To the Northeast of Thunder Bay, somewhere between here and the shores of Hudson Bay lies a quiet, desolate, yet majestic and scenic piece of land. It, like many of the communities and trap lines in the North sits between a bed of rivers, lakes, swamps and muskeg. Eabametoong, also known as Fort Hope First Nation is another treasure of Canada’s landscape I recently got to visit for my first time.
For many years I played hockey against the Atlookan and O’Keese boys, although rivals on the ice, we always remained good friends off of it, a respect for one another and relationship similar to that of brothers. After my meetings were done, which was my purpose for being there, my brothers from another mother took the time to gather up their gear, fuel up their boats and drive me to their traditional territory of Bushtown, hoping to see a moose along the way.
When we arrived at Bushtown it was through a narrow river that had the shape of an S and to both sides of me were tall weeds, a perfect place for moose to feed and they have on more than one occasion, according to my driver, Kurt Atlookan. He says to me, last year Leo (his brother) and him missed a huge bull there as he was crossing. He laughed as he shook his head, I could tell he was thinking how the hell did I miss that moose?! Any hunter could share a similar story of the one that got away.
Bushtown is historic in all of its elements with many of its log cabins still standing and teepee shaped smokers used for smoking moose meat and fish and if your senses are in tune with the land you could almost see the families gathered around the fire, the smell of campfire bannock as they sing songs of prayer asking for safety of their hunters and thanking the creator for the land beneath them, while appreciating the fresh air and water around them.
A pair of old skates hang from the tree and Derek Atlookan says to me those are my skates and this river is where we played hockey everyday. The Atlookans you see are very good hockey players, besides hunting and fishing, hockey is the thing they most love to do. Many battles have been won and lost against them on the ice, but from those battles and rivalries, friendships were formed, which brought me to their land that day and an excitement from all of us that I was visiting a place so sacred to them.
Kurt takes me around the cabins telling me stories of their childhood, one of how they used to jump through the fires and get in trouble by their parents, or the day his uncles and father went hunting taking all the rifles with them while moose walked into their camp and all they could do is sit and watch them play. He told me about the previous winter, in which two moose crossed the river when they all jumped on the skidoo and his brother Leo jumped in the sled usually attached to the back of it. However, the sled was not attached this time and by the time they realized he was not on it they were halfway to the moose, so their brother Leo missed out on that one. Kurt says to me he was still sitting in it ready to go when they came back, he chuckled looking up in the sky, realizing this will be a story told for many years.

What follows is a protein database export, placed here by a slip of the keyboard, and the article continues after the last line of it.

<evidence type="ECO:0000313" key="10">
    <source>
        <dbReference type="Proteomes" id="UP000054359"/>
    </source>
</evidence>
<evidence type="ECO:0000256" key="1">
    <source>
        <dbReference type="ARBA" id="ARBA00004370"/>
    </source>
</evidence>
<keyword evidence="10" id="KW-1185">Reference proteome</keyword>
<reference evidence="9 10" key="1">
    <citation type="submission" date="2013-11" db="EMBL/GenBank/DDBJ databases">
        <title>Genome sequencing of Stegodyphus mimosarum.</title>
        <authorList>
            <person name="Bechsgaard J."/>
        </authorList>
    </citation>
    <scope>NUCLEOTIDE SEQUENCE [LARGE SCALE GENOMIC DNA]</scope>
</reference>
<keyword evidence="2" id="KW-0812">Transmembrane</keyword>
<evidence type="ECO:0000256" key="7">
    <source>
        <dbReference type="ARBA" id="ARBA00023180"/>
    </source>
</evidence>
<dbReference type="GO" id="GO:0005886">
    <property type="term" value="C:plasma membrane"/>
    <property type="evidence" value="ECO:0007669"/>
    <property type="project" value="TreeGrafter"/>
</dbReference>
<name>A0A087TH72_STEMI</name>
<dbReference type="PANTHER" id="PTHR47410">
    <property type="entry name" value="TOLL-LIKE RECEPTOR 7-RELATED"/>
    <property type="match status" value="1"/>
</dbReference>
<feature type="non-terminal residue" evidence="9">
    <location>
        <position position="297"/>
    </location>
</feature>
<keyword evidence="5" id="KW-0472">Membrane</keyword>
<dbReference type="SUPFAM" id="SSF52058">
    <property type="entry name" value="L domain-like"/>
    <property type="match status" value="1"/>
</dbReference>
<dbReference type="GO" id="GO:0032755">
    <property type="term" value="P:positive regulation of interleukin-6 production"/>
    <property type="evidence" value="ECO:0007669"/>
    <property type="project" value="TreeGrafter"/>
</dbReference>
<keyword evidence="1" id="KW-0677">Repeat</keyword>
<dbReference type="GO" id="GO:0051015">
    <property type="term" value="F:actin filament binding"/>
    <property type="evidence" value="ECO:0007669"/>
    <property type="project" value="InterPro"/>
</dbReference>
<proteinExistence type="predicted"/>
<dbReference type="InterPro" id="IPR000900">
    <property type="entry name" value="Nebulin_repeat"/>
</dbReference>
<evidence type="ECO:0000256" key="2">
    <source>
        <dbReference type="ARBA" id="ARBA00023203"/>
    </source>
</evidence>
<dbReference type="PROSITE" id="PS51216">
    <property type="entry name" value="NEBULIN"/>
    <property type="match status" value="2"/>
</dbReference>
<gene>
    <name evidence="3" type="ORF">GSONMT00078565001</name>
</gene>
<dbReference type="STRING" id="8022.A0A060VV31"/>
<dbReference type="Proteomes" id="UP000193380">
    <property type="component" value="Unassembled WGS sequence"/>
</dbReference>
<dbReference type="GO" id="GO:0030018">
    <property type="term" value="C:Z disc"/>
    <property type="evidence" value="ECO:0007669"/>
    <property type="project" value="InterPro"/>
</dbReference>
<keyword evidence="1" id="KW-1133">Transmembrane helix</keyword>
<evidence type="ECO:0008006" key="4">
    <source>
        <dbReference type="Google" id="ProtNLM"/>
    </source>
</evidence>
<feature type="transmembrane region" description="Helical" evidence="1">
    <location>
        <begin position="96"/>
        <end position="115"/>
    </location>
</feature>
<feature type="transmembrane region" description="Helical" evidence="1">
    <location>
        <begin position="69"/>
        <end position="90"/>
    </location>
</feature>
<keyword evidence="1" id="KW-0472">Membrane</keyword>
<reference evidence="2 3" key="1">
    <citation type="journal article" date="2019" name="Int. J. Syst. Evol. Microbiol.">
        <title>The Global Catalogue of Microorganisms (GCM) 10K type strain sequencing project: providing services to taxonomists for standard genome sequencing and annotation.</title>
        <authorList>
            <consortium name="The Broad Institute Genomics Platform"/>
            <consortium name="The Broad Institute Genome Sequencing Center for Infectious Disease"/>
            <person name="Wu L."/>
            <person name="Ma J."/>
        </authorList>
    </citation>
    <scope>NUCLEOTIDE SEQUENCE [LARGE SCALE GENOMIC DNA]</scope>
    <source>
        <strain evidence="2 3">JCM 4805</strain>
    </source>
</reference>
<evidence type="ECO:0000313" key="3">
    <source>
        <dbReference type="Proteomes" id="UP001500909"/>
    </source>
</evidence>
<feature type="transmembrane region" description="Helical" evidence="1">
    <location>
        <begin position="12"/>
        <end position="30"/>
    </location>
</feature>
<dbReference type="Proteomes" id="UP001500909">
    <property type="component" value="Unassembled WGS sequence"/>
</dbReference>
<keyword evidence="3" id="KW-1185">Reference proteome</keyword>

Bushtown is the source of many of these stories, a place where many laughs and memories were created and shared, a place of many cups of tea, somewhere they could sit by the fire every fall season and overlook the bays surrounding them to see if the moose had come out to provide meat for them or hunt geese every spring or fish for an abundance of walleye every summer. Kurt continues to tell me many stories in his Oji-Cree dialect, a beautiful tone of humor and language unique to his people and land. His stories were many, the laughs many more, ones that are his to share with whom he chooses, grateful he chose to share them with me that day.
As I sat and watched the brothers build another log cabin with a mixture of hockey, hunting and Northern humor, in which one made fun of the other, our laughs never stopped; a relationship with each other and the land that is similar, almost identical to that of my family, jokes sometimes directed at me at my expense, in which I was reassured of why I love my people so much.
My Atlookan brothers love the land just as much as any person in the North does and in them I could see the warrior traits of their Ancestors, graceful smiles and offers of friendship, but fierce protectors of their land, which gave me the sense that the future our people and land is in good hands as they look to me provide protection using my legal knowledge and I look to them to provide protection in traditional knowledge. A good working relationship I say. An invitation to come moose hunting for a long weekend has been extended to me, one I will not pass up. Until then, take care Bushtown brothers….